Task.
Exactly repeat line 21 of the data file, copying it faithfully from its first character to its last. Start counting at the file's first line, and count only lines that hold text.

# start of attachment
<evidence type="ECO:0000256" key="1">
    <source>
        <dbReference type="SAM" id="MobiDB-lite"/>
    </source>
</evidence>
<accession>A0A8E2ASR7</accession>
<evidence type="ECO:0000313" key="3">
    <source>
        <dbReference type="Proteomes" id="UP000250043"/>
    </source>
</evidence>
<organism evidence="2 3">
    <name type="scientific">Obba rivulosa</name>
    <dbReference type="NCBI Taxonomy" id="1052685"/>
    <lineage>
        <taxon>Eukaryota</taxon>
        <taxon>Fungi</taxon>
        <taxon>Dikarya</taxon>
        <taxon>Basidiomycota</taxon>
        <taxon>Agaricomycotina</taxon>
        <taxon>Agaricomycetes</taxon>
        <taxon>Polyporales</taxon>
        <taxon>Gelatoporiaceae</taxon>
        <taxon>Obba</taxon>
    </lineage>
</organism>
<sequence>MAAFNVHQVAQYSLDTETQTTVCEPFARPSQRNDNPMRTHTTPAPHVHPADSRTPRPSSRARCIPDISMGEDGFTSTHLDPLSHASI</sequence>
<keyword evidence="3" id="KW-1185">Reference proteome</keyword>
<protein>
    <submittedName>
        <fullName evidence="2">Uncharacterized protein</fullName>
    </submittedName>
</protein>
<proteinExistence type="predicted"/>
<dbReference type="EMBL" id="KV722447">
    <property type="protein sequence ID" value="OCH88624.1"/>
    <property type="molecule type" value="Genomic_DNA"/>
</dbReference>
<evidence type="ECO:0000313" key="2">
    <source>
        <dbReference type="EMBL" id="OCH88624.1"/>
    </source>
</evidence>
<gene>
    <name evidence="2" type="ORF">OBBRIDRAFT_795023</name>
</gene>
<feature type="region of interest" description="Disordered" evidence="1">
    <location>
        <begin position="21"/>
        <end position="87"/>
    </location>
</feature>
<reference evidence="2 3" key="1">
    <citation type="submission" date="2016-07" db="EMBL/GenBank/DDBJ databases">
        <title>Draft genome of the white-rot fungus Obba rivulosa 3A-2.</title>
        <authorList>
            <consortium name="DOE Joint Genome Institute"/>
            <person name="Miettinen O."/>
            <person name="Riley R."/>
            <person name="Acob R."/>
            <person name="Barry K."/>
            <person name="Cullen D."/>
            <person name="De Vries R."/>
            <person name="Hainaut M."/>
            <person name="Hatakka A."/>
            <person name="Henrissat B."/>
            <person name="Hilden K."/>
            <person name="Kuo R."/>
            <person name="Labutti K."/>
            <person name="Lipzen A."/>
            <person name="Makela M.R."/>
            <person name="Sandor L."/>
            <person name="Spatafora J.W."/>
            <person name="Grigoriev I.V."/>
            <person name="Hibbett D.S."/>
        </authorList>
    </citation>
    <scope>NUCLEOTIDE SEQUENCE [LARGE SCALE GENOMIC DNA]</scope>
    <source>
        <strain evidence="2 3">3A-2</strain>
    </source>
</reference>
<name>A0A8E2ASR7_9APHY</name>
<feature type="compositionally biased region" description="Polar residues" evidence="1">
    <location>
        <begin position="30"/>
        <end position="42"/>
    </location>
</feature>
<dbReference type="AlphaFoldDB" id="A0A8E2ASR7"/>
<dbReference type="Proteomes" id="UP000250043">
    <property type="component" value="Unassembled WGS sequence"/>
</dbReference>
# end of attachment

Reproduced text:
        <taxon>Agaricomycetes</taxon>